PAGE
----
UN court gives ‘reasoned but political’ ruling


Experts believe that the International Court of Justice’s ruling last Friday, that Israel must take steps to ensure that genocide is not committed, is not so clearly a “victory” for South Africa, even though the ANC was quick to celebrate it as such.

The ruling was in response to a request by South Africa to declare Israel’s actions against Hamas in Gaza as genocide and to call for an immediate ceasefire. However, a ceasefire was not ordered by the court.

Reasoned judgment

Prof. Koos Malan, constitutional juris attached to Sakeliga’s center for constitutional dynamics, believes that the court actually gave a “fairly reasoned and balanced verdict”.

At the same time, of course, the court also gave a political judgment, in that he was able to succeed in protecting his own integrity, explains Malan.

“If the court were to give a verdict that completely humiliates Israel, it would risk compromising its own integrity.”

However, because the court did not order Israel to stop its war effort, it did not come too close to Israel.

“Otherwise it would allow South Africa, or the ANC, to win too much.”

Prof. André Thomashausen, emeritus professor of international law at Unisa, also believes that the ruling is actually very good for Israel.

“The most important of the seven orders that were given is what the court does not say – which is an order for an immediate ceasefire. The court simply states the most obvious, namely that Israel and its soldiers must not commit genocide and genocidal acts. Then the court also orders that Israel does everything in its power to stop the incitement of hate speech, and the continuation of humanitarian aid, with which no one, not even Israel, disagrees.”

The Israeli government may benefit from keeping this in mind in all their statements and reactions to the order, says Thomashausen.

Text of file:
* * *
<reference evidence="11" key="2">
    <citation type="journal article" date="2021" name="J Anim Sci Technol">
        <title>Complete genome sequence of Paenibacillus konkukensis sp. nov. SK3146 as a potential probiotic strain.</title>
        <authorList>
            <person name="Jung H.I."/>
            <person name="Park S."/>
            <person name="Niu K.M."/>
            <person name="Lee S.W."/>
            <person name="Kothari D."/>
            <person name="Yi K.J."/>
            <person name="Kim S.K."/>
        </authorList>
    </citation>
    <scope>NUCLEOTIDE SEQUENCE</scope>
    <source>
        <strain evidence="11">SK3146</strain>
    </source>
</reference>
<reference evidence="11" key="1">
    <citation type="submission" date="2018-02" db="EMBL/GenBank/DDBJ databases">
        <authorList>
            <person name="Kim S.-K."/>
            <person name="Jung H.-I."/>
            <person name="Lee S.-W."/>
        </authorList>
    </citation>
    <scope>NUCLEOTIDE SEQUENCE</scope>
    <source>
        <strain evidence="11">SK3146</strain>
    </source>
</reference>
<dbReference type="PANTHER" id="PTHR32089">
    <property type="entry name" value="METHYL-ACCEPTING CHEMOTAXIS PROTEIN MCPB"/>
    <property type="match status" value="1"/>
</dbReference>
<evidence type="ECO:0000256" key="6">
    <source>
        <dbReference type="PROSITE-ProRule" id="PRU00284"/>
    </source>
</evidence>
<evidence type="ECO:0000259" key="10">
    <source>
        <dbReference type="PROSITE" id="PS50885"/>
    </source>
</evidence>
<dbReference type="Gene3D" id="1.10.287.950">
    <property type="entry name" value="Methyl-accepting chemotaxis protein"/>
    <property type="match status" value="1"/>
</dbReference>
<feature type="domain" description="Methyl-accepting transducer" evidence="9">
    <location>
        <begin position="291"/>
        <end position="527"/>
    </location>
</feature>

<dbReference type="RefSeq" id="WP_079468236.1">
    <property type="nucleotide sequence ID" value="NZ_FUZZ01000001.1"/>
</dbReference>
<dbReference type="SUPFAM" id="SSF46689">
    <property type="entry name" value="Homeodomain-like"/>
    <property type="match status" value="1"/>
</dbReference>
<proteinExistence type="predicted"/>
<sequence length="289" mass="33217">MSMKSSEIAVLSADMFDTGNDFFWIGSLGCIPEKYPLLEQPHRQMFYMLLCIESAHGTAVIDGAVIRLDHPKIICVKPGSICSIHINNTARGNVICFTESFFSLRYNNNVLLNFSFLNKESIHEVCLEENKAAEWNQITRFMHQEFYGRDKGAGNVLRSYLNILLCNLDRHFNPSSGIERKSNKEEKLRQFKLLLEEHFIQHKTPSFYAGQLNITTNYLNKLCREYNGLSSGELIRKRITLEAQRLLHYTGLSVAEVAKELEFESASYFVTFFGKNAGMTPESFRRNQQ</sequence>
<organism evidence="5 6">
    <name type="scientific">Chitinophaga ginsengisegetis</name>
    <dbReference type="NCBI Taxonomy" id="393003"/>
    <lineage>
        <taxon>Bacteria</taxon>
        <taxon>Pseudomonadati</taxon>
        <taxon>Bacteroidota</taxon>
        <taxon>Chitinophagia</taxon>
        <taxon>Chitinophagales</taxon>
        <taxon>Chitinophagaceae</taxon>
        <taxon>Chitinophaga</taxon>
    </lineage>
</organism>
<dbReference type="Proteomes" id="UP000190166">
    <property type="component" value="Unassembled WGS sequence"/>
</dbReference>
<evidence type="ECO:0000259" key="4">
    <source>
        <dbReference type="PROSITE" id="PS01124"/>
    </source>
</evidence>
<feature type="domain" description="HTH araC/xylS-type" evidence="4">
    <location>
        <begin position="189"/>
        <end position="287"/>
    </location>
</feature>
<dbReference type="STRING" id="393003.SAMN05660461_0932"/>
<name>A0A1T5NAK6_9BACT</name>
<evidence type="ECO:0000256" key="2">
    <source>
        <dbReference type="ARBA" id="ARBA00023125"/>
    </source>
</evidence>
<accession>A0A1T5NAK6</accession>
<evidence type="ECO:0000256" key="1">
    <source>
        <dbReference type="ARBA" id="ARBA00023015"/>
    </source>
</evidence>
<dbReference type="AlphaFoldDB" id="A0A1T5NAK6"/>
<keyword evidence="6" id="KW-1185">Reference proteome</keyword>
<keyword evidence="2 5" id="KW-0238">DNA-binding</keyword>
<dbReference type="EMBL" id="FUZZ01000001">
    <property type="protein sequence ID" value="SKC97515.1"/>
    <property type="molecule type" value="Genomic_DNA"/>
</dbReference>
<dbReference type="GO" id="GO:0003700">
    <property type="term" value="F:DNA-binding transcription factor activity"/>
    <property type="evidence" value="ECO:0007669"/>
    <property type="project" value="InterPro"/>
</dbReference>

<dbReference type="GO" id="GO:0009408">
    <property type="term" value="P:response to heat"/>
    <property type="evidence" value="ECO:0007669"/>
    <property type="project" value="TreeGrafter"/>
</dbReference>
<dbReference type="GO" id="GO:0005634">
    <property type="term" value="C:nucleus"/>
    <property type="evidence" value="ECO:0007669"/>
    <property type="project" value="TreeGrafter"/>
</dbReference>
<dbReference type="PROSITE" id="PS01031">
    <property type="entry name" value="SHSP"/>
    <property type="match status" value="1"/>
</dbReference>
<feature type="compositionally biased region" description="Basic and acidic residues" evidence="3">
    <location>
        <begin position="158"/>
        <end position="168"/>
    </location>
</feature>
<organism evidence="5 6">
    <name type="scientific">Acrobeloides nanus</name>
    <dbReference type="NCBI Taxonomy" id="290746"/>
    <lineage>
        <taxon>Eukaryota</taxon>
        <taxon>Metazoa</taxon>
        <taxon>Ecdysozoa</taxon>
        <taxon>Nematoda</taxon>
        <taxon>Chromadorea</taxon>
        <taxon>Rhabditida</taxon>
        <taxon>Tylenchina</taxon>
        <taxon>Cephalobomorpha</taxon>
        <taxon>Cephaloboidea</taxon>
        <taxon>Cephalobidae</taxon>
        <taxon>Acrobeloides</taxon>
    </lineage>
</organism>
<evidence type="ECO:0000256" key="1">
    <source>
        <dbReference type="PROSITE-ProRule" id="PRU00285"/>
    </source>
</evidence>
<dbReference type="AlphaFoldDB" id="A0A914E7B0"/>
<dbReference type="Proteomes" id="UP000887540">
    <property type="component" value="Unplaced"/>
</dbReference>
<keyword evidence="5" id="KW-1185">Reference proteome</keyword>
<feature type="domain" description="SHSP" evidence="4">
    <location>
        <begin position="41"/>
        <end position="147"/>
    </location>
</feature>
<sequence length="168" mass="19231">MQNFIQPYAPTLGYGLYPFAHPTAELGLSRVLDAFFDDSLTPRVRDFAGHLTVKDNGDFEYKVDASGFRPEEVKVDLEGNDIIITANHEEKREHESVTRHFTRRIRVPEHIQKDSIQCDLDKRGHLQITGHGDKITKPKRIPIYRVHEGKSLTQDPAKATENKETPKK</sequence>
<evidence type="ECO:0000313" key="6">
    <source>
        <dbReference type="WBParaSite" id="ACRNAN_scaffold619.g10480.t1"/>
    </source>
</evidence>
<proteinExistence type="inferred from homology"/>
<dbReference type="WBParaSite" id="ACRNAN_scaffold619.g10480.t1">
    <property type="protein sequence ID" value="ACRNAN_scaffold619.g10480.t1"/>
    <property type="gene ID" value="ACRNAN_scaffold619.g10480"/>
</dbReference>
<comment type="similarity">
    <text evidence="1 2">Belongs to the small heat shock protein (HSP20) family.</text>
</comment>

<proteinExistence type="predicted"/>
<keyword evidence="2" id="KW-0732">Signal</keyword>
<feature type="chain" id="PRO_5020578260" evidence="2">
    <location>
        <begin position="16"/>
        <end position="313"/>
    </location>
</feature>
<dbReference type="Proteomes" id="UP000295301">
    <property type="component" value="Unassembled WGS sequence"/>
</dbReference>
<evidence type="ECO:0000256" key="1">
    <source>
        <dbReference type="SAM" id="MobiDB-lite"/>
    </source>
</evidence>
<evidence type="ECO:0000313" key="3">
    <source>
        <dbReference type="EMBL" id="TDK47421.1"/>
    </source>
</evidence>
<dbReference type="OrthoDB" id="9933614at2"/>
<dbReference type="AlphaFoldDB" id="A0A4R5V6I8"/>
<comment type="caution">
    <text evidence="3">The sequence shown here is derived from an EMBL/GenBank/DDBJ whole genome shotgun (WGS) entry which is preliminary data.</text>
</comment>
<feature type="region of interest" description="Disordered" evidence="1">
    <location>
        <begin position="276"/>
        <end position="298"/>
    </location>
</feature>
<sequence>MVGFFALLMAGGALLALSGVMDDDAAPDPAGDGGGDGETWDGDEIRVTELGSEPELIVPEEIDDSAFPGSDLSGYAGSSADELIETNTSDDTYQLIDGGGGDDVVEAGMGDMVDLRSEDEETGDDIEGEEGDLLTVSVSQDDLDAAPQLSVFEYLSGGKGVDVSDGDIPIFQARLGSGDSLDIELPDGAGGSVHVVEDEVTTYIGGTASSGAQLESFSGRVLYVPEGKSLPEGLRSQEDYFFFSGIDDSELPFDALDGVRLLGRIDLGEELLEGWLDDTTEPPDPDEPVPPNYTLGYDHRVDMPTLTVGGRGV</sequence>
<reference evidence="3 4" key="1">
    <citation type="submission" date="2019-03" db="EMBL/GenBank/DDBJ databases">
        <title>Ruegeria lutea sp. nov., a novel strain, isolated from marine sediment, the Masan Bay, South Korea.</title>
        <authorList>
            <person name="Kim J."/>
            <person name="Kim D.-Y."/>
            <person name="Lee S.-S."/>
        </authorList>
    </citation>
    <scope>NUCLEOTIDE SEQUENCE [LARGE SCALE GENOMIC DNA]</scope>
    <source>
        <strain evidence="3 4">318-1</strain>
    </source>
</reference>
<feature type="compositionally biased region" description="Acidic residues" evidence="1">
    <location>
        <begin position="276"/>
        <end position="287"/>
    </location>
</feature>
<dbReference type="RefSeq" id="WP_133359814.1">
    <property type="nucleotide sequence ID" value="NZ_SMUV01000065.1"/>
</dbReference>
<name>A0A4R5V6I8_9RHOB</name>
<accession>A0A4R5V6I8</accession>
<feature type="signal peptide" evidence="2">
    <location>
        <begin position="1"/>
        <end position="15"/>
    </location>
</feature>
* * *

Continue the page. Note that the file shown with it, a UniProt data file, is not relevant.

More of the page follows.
Sovereignty intact

Malan also believes that everything the court ordered Israel to do are things Israel is already doing.

“No independent agency or body has been designated to oversee to make sure Israel abides by the verdict.

“In that respect, it was also a political verdict, because by implication Israel is not humiliated in the execution of the verdict.”

In the end, therefore, Israel has the discretion in which way it wants to implement the ruling, which means that its sovereignty is actually left untouched.

The court did order Israel to report to the World Court a month after the verdict on what steps it is taking to implement the court order. A further month after this reporting, South Africa as an applicant in the case can respond to this again.

However, Thomashausen believes that this action will only lead to further bickering.

“In a month, Israel will simply report that they do comply with the order. After that, South Africa will probably again try to provide evidence to the contrary. In the end, not much really changes.”

True intentions

In this respect, South Africa actually did not get what they wanted out of the case at all, says Malan.

“South Africa firstly wanted a finding of genocide and secondly, for the benefit of Hamas, to get a halt to Israel’s war action.”